Reflecting on the achievements of 30 years of freedom

Monday, April 8, 2024

As the country reflects on 30 years of freedom and democracy, government is taking stock of the gains that have been made, its achievements and milestones, as well as what could have been done better over the last three decades. 

“As government, we should count the successes and achievements that we have managed to achieve at this point in time. In areas where we have tried to intervene [and] the interventions were not successful, we now have the experience and innovation to resolve them,” Government Communication and Information System (GCIS) acting Director General, Nomonde Mnukwa, said in an interview with SAnews.

South Africa's Census 2022 national results show an increase in the proportion of households that had access to piped water inside their dwelling, from 32.3% in 2001 to 46.3% in 2011 and to 59.7% in 2022.

The data show that in 2022, over four-fifths (82.4%) of households in the country had access to piped water either inside their dwelling or inside their yard.

The proportion of households using electricity as the main source of energy for lighting increased significantly from 58.1% in 1996 to 94.7% in 2022.

“The majority of us grew up in areas where water access was a dream. We never thought we would have access to water. We never thought that we would have access to electricity. We never thought we would have access to free education. There are a number of non-fee paying schools that we have and a majority of those schools are contributing more than 60% of the Bachelor’s passes for matrics,” Mnukwa said.

She said South Africa reaching 30 years of democracy and freedom is a dream that has come true.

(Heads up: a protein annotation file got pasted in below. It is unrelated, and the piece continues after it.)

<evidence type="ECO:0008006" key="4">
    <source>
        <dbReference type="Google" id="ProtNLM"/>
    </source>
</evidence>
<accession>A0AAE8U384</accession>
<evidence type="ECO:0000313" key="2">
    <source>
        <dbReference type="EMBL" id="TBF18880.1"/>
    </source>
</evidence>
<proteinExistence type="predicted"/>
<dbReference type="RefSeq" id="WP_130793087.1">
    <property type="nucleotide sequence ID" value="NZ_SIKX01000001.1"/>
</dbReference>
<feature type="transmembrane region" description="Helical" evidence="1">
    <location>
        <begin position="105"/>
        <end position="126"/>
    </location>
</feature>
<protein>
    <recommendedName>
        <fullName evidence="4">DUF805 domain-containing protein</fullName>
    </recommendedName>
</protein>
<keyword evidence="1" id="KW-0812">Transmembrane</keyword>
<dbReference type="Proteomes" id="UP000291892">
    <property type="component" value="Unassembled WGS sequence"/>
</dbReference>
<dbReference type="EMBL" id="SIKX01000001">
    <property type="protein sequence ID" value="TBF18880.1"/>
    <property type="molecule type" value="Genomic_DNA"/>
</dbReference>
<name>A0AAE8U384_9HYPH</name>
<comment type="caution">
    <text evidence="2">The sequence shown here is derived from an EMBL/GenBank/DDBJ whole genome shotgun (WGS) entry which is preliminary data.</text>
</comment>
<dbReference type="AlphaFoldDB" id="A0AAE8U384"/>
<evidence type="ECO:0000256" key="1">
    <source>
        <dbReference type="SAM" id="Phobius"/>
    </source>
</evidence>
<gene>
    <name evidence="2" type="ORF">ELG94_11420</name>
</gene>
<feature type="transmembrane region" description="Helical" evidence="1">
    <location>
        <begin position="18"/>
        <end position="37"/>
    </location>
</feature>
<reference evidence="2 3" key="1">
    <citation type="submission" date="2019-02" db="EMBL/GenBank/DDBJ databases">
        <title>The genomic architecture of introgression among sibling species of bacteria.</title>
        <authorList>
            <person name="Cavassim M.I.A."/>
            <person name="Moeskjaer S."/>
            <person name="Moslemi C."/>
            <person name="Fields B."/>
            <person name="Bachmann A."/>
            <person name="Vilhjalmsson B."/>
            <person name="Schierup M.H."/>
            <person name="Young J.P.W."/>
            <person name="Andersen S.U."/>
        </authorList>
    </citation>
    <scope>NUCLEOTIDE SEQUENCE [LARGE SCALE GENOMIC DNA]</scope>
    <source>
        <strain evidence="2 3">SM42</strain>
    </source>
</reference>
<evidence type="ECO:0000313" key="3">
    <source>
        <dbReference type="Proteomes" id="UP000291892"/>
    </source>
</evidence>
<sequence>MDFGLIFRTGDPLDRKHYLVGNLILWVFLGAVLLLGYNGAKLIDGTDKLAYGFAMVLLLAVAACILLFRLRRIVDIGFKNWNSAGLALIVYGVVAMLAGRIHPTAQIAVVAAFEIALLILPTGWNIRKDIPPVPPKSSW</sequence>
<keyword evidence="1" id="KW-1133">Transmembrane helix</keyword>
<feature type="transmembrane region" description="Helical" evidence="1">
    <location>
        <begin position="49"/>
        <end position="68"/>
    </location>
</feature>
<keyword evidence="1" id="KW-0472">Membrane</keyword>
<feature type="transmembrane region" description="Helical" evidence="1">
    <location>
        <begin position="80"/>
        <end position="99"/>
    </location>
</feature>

“We have come a long way. This is the year that we look back, particularly to 1994 when South Africa held its first democratic elections. It was one of those dreams that came true for us to be able to cast our vote,” Mnukwa said.

South Africans will once again go to the polls on 29 May 2024 to cast their votes in the 2024  National and Provincial Elections. 

This year marks 30 years since millions of South Africans cast their ballot in the democratic election of 1994 for the first time in their lives.  

The 30-year celebration in the country will be premised on celebrating the gains, achievements, and the milestone of 30 years of democratic rule as well as living in a free and democratic society. 

Annually, the month of April is designated as Freedom Month in South Africa. 

“As South Africans, we need to remember where we come from. We come from an era where people needed to carry a dompass to go out in public. There were areas that we could not access as the segment of the population, which comprised the majority of the population,” Mnukwa said.

She emphasised that when South Africa was transitioning to a democratic country, it managed to avoid a war.

The country attained democracy and freedom though peaceful negotiations and talks.

“There were some careers that we couldn’t do because they were restricted to the chosen few. There were some areas that we could not stay in despite the fact that we were South Africans. It is something to celebrate, it is something to talk about and remember but it is mostly something that we can reflect on as individuals,” the acting DG said.

In his 2024 State of the Nation Address, President Cyril Ramaphosa said government’s policies and programmes have over the course of 30 years lifted millions of people out of dire poverty. 

By 2010, the poverty rate had dropped to 60.9%, and it continued to decrease, reaching 55.5% in 2020, as reported by the World Bank.

“One of the most visible, impactful and meaningful achievements in the first three decades of freedom has been in providing homes to the people. Today, nearly nine out of every ten households live in a formal dwelling. 

“At the end of apartheid, only 6 out of 10 people had access to clean drinking water. Today, that figure has increased to nearly 9 out of 10 South Africans. 

“We have introduced laws and undertaken programmes to enable black South Africans and women to advance in the workplace, to become owners and managers, to acquire land and build up assets.  The proportion of jobs in executive management held by black people increased almost five-fold between 1996 and 2016,” the President said.

In addition, government has built more hospitals and clinics, especially in poor areas, providing better and quality healthcare to more South Africans.  –